His eyes darkened, the first real display of emotion I’d seen from him, but it was gone in an instant. “Bjorn has never been a prisoner a day in his life. Ask him yourself.”

There was a part of me that wanted to ask. That wanted to give Bjorn the chance to tell me his truth. Yet every instinct within me screamed warning. This man had murdered Saga, stolen Bjorn away, and while he clearly hadn’t been treated as a prisoner or thrall during this time, what manner of poison had been poured into his ears that would cause him to believe Harald was anything other than his enemy?

Lies upon lies upon lies was what my gut told me, and what’s more, it whispered that all Harald’s platitudes about me being safe were more lies still. I’d seen the delight in his eyes when Hel’s magic revealed itself. He intended to use me, I knew it. Use me to increase his power, to expand his dominion, and innocent Skalanders would die beneath Nordelander blades.

I wouldn’t let that happen.

I would do whatever it took to keep them all safe.

Taking a deep breath, I lunged to my feet, seeing the shore in the distance as I leapt. I could make it.

Cold seawater closed over my head, fear filling my heart even as I kicked my legs, driving as far away from the drakkar as I could before surfacing. Gasping for breath, I tipped my head to check for the shore, then flipped on my back, propelling myself in that direction.

My torso sank, a wave rolling over my face, forcing me to tread water upright. Fear filled my chest, but the drakkar was dropping sail and running out the oars. If I didn’t get back to shore, they’d catch me.

Sucking in a breath, I flipped onto my back again, ignoring how the water washed over my face as I kicked toward the beach.


My legs churned, but it wasn’t long until I needed to take a breath.

I treaded water, sucking in breath after breath as I tried to work my wrists free of their bindings. My legs were already exhausted, for whatever Steinunn had drugged me with still sapped my strength.

Maybe it’s for the best, my conscience whispered to me as I slipped under the water. Maybe it’s better that no one with your powers walks the earth.

But I didn’t want to die. I wanted to live.

I broke the surface and sucked in a breath, then slipped under again. Kick, I screamed at myself. Kick harder.

Another breath, the waves seeming to sense my need, pulling me toward shore.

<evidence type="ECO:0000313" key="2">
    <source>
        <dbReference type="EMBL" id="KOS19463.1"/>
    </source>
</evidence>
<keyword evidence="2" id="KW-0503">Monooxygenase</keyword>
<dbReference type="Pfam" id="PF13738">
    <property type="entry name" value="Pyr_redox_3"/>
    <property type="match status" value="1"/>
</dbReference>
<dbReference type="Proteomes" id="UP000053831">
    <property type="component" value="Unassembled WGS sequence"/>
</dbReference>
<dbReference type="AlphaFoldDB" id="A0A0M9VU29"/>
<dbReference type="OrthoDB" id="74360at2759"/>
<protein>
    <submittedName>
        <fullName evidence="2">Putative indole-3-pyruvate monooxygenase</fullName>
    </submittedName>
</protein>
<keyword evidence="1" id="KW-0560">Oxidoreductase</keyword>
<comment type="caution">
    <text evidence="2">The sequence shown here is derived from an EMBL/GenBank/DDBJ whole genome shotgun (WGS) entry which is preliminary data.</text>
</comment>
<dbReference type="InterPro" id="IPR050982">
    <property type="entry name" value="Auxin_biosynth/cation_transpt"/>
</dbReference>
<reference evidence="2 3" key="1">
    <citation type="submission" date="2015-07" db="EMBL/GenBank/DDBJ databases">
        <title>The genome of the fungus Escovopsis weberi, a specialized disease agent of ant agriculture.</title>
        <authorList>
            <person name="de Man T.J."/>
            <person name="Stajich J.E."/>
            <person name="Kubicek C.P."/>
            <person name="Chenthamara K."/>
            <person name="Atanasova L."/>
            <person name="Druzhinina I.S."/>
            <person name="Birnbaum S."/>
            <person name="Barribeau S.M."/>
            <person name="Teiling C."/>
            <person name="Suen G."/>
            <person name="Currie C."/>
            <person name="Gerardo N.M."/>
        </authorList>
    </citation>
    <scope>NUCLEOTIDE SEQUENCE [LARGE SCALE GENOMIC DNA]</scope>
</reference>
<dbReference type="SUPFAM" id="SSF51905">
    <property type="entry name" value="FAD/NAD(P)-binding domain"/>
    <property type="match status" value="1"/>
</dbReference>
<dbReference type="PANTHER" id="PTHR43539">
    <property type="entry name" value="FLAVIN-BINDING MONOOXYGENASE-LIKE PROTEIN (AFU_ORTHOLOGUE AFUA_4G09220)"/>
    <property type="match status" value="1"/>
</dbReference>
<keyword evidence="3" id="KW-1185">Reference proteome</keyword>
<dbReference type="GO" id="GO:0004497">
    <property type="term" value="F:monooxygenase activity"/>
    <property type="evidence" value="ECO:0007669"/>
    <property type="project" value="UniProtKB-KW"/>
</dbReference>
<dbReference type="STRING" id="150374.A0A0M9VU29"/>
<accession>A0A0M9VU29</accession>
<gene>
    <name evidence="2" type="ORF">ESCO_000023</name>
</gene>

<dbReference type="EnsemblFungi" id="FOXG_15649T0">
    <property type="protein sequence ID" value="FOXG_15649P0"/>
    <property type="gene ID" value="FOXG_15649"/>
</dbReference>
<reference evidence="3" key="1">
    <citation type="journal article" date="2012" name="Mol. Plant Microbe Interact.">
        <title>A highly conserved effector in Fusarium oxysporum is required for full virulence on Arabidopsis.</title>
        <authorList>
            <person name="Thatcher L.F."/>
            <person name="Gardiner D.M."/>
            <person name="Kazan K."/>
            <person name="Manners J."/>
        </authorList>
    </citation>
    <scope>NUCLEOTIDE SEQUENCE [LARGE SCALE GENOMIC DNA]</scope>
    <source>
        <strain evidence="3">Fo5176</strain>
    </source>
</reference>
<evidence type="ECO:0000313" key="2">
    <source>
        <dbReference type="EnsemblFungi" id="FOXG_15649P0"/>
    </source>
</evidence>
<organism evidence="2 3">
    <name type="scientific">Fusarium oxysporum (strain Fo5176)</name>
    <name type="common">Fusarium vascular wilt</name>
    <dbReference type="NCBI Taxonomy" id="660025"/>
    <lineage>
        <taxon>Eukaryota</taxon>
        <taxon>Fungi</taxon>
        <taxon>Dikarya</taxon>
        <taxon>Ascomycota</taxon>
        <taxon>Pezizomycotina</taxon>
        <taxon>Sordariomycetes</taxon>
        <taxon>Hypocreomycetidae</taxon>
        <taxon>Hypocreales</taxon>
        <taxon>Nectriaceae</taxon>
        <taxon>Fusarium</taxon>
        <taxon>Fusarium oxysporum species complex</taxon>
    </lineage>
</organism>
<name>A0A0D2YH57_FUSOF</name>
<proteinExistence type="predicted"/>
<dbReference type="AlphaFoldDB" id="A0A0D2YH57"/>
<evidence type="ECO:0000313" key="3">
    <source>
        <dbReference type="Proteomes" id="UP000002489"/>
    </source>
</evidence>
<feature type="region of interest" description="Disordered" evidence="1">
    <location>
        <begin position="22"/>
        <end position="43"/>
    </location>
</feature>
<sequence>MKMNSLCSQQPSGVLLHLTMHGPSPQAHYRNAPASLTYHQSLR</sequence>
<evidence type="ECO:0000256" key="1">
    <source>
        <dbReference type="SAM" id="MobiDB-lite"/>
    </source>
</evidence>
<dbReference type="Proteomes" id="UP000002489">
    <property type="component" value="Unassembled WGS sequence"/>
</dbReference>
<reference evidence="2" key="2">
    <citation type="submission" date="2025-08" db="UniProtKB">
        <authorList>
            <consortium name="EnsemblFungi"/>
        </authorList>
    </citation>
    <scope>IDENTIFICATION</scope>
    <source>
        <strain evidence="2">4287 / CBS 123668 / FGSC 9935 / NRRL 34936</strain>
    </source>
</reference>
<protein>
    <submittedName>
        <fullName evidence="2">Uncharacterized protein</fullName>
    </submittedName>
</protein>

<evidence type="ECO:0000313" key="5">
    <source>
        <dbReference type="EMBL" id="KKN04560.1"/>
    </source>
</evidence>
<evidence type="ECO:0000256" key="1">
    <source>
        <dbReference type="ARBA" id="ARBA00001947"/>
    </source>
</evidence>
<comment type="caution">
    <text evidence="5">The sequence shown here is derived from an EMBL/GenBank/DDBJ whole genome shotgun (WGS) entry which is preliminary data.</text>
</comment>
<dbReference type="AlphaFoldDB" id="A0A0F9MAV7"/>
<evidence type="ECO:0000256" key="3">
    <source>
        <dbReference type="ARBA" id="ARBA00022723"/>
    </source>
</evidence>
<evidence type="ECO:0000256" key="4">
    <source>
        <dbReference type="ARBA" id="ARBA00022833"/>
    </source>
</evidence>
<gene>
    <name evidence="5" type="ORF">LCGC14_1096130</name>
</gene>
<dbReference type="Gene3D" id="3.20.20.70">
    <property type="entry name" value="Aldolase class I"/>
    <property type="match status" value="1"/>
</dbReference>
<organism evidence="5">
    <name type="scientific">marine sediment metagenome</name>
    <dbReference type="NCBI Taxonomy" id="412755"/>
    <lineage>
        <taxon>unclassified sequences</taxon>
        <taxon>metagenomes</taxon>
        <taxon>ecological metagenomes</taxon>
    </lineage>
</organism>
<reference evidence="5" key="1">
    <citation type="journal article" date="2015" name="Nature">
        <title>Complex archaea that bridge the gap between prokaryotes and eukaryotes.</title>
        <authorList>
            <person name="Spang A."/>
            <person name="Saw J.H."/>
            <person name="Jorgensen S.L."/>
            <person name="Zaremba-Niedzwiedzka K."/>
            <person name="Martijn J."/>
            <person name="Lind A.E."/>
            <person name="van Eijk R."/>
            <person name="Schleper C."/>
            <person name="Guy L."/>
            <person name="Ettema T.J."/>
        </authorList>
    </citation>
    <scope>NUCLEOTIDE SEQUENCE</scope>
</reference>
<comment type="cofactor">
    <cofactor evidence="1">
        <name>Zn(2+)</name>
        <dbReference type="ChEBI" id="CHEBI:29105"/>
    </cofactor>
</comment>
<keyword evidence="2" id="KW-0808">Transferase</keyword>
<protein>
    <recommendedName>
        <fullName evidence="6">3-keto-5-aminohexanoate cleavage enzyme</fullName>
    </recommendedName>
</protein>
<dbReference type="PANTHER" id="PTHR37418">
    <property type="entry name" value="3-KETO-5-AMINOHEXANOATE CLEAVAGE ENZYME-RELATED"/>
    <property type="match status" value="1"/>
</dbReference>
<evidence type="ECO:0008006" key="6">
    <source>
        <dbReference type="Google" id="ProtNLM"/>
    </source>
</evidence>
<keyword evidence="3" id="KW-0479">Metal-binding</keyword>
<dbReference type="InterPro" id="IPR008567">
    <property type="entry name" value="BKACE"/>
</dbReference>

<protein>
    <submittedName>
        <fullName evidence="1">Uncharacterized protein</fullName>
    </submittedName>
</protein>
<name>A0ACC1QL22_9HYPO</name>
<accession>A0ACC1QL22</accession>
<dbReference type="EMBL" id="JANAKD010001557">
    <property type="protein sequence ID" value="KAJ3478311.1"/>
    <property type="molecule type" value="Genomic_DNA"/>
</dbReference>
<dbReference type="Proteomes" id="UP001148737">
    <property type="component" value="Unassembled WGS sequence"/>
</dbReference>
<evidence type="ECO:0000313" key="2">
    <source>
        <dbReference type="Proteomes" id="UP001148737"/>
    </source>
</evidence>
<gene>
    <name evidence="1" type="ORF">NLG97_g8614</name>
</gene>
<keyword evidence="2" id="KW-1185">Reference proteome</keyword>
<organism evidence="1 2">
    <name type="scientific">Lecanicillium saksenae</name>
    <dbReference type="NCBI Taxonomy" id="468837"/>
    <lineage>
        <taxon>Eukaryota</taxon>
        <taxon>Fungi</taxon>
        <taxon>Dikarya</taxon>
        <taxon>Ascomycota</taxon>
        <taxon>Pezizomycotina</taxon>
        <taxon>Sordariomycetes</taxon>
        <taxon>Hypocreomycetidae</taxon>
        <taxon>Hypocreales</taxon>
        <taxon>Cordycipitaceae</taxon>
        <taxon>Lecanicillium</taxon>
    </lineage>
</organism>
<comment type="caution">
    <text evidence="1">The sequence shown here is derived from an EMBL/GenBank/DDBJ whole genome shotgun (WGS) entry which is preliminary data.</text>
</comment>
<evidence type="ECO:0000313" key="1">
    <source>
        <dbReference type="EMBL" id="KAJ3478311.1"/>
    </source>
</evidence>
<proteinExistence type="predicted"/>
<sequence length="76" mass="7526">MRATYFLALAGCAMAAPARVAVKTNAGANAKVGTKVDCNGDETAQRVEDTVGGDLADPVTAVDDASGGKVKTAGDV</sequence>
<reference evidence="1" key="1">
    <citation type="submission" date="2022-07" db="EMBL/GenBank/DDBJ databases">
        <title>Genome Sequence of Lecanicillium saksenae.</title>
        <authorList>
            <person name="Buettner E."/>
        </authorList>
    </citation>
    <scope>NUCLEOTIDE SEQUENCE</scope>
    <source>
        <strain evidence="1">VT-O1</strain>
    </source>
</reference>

I would make it. I was going to make it.

Then hands closed around my waist, hauling me upward.

“Is getting away from me worth getting yourself killed?” Bjorn shouted, his hair plastered against the side of his cheek. “Is getting away from me worth crawling back to Snorri so he can use you to achieve his ends?”

“Yes,” I gasped, kicking at him, then trying to wedge my knees between us to force him away, but he only spun me in the water so that my back was to him. “You’re a fucking liar!”

“I’m sorry!” He struggled to keep us both afloat because I’d stopped kicking, intent on dragging us both under to drown if that’s what it took. “But you of all people should understand going to any length to protect family!”

“Snorri is your family,” I screamed, choking as a wave splashed me. “Leif is your family! Skaland is family! I don’t care what poison Harald whispered in your ears, he stole you from them!”

“No!” His grip tightened. “He saved me from them!”

“It’s all lies.” My eyes burned, because the drakkar was close. I’d lost my chance to escape. “He murdered your mother!”

“He didn’t!” Bjorn turned me to face him, eyes bright. “It was Snorri who tried to kill my mother. Who tried to kill both of us, because Ylva convinced him it was necessary so that Leif might inherit. But my mother escaped the fire and fled with me to Nordeland, where Harald protected us. Freya, my mother is alive!”

Shock rippled through me. “But the specter. Saga is the specter.”

“More of Snorri’s manipulation. It was my mother I spoke to in Fjalltindr, my mother whom I convinced that you could change your fate, and who subsequently convinced Harald of the same. She’s alive and well back in Nordeland.” He pulled me closer, the heat of him seeping into my body despite the chill of the sea. “Let me take you to her, Freya. Listen to what she has to say before you cast judgment. She will have the answers you seek.”

I didn’t want to go. Didn’t want to hear an explanation. Wanted to hold on to my anger and rage at what he’d done.

“Please.” He said the word between his teeth, jaw clenched. “I know I have no right to ask it from you, but please do this last thing for me. I need you to understand.”

“I’ll never understand,” I spat.

Yet neither did I struggle when hands reached down and dragged me into the ship, saying not a word as the sails were lifted, Skaland slowly disappearing in our wake. I only stared forward as the coast of Nordeland appeared, rocky and harsh and gray.

A place where I’d find answers, yes.

But also where I’d begin to control my own fate.